ERBIL, Kurdistan (Rudaw) – A 16-day campaign to end violence against women in the Kurdistan region was launched Thursday in Erbil, at a conference attended by activists, international right groups, officials from the KRG and several visitors from the diplomatic community.
The conference entitled “from peace in the home to peace in the world: Make education safe for everyone,” was held on the occasion of the International Day for the Elimination of Violence Against Women, and will last for 16 days.
It was launched by the Kurdistan Regional Government’s (KRG) High Council for Women Affairs, with the support of KRG Prime Minister Nechirvan Barzani and the presence of Qubad Talabani, the deputy prime minister.
The aim of the campaign is to reduce domestic violence against women and improve women’s rights in Kurdistan.
Pakhshan Zangana , High Council of Women Affairs’ Secretary General said the KRG and UN groups are planning to launch several activities during the 16 days, to combat gender based violence.
“The process of combating violence against women in Kurdistan is a daily based task and not an annual event,” she said.
She emphasized the challenges for the Kurdistan region at this critical time, such as the economic crisis, ISIS war and the influx of refugees. These had created many obstacles for education in Kurdistan.
“Despite all this education process is still continuous and the refugees students had not been forgotten,“ she said.
She stressed that after the liberation of some areas from ISIS, the KRG and women’s committee are facing challenges to help women who were affected by the conflict.
“Providing psychological treatment for the Yezidi women is our priority,” she said.
She added that despite the effortless work of the KRG and the Council of Women Affairs the statistics are not convincing, as there is a notable rate of child marriage, forced marriage, and sexual violence, especially at the camps.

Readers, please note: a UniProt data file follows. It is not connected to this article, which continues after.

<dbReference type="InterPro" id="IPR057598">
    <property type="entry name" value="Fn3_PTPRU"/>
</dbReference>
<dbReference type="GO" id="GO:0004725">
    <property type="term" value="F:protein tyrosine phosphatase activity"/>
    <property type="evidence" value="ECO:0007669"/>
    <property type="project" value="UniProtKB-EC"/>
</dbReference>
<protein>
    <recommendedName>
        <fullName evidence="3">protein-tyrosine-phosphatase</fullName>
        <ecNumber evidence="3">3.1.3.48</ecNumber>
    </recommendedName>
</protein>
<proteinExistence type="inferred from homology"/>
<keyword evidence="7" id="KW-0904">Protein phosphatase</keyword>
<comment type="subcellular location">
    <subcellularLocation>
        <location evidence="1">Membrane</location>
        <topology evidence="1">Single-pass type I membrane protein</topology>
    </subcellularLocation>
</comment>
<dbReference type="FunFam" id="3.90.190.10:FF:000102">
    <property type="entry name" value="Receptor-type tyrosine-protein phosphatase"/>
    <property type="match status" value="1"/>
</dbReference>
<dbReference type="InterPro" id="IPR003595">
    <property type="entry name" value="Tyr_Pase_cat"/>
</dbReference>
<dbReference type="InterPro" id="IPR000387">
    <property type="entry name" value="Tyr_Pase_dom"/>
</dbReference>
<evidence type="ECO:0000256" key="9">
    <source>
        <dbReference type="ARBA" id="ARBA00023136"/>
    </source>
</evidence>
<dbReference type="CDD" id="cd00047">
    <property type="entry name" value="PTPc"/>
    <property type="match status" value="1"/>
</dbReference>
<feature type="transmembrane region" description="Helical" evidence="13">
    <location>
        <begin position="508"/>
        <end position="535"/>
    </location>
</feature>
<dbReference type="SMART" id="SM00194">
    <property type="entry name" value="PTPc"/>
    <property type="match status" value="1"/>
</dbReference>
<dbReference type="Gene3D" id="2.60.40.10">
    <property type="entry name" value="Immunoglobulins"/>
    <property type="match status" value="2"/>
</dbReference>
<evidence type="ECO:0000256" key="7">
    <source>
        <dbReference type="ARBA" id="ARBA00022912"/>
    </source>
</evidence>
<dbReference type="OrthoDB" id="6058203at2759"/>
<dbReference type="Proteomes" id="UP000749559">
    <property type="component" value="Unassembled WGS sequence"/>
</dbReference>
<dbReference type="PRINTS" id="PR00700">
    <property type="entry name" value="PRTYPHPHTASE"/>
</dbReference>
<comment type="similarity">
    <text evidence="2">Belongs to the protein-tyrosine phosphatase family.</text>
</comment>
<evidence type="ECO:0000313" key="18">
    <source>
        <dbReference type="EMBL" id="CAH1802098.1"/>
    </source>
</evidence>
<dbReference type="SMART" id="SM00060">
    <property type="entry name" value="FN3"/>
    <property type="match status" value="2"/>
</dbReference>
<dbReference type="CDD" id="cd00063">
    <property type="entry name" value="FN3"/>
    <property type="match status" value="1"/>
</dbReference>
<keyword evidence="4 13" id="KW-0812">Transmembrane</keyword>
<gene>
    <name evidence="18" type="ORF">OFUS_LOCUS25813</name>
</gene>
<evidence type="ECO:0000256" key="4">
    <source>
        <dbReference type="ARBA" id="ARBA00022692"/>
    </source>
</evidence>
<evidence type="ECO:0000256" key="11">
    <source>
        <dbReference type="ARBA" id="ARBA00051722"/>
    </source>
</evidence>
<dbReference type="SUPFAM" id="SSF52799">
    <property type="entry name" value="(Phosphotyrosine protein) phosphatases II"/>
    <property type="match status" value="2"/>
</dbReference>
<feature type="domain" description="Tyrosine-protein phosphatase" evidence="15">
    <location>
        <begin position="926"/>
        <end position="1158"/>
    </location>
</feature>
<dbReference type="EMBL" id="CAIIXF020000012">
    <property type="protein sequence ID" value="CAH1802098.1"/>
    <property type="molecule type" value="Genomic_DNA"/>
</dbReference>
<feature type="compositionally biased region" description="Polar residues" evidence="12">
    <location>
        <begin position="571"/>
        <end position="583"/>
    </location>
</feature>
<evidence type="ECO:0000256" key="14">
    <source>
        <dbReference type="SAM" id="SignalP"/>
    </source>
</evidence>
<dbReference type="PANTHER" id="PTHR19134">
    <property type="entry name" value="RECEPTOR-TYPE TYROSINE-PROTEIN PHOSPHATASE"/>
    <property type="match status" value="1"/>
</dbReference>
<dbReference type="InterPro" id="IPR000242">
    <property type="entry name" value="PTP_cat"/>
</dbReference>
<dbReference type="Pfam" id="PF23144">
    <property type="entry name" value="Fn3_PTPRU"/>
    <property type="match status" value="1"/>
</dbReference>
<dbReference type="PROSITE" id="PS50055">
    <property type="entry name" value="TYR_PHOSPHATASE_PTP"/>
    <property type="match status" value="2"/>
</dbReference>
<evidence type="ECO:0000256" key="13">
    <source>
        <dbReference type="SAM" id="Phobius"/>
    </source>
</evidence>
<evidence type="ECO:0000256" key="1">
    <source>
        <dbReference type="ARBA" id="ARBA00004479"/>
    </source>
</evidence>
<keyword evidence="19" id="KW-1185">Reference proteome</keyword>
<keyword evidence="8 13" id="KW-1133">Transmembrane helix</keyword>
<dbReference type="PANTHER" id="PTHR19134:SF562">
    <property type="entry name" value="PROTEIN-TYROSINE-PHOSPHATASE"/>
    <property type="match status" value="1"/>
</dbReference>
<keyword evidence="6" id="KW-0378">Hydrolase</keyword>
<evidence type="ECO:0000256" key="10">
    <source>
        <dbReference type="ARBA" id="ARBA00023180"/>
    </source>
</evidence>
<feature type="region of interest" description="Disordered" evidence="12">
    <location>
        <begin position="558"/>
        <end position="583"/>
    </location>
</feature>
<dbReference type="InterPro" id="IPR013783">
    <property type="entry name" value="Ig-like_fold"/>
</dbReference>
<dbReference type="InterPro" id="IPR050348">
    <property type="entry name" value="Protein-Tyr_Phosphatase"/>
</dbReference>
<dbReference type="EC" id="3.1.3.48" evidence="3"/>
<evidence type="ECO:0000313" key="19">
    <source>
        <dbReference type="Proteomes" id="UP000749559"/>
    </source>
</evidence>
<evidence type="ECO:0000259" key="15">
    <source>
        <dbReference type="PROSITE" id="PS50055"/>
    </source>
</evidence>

“Violence is not our destiny, violence is not accepted and it needs to be stopped,” she added.
Prime Minister Barzani said that for it is for the eighth year that the KRG government is supporting the campaign to combat violence in the Kurdish community.
“We need to emphasize on the obstacles that prevented in eliminating gender violence from the roots,” he said.
Barzani noted that gender based violence has decreased but not at the desired level due to some factors.
“The terror and extremists ideology had always stand against the improvement of a nation,” he said.
“The attack of the Islamic State and its propaganda on Kurdistan region and having Peshmerga fighters on the frontlines made our task harder,” he said.
He praised Peshmerga forces who are the most powerful force to defeat ISIS and said “Peshmerga victory in Shingal is a success over ignorance and terrorism.”
Barzani said he is very disappointed when he hears the religious men in the mosque humiliate and offend women in the name of religion, adding they need to have a major role in raising awareness among the young generation and call on peace.
UNFPA representative Rmanathan Balakrishnan said that gender based violence is one of the significant features of war.
He said the girls who are disconnected from school are more likely subjected to sexual violence
“One of the main challenges of the humanitarian response was to provide girls to gain access to education in both war countries Iraq and Syria,” he said.
Angus McKee , Consul General of the United Kingdom, said that orange is the color of the 16 days of activism against gender based violence, adding that orange is a shocking color, but not as shocking as the statistics.
“All around the world 35 percent of women and girls have experienced some form of physical or sexual violence during their life. And more than 7,00,000,000 alive today are married as children, 250,000,000 of them are married before the age of 15,” he said.
He said the UK is aware that Kurdistan is hosting many refugees and displaced people, who are vulnerable to further sexual violence.
“Kurdistan had scored great progress in reducing gender based violence in Kurdistan, but as we all heard today that more needs to be done,” he added.
“The victims should not be shamed. Shame on us if we remain silent and if we remain inactive because we all should strive for supporting the survivors to introduce laws and then implement them to stand up for abusive behaviors and empower civil society and to take this agenda to the classroom, we need to end our silence and be orange,” he added.
The camping started on November 25 and will continue until December 10.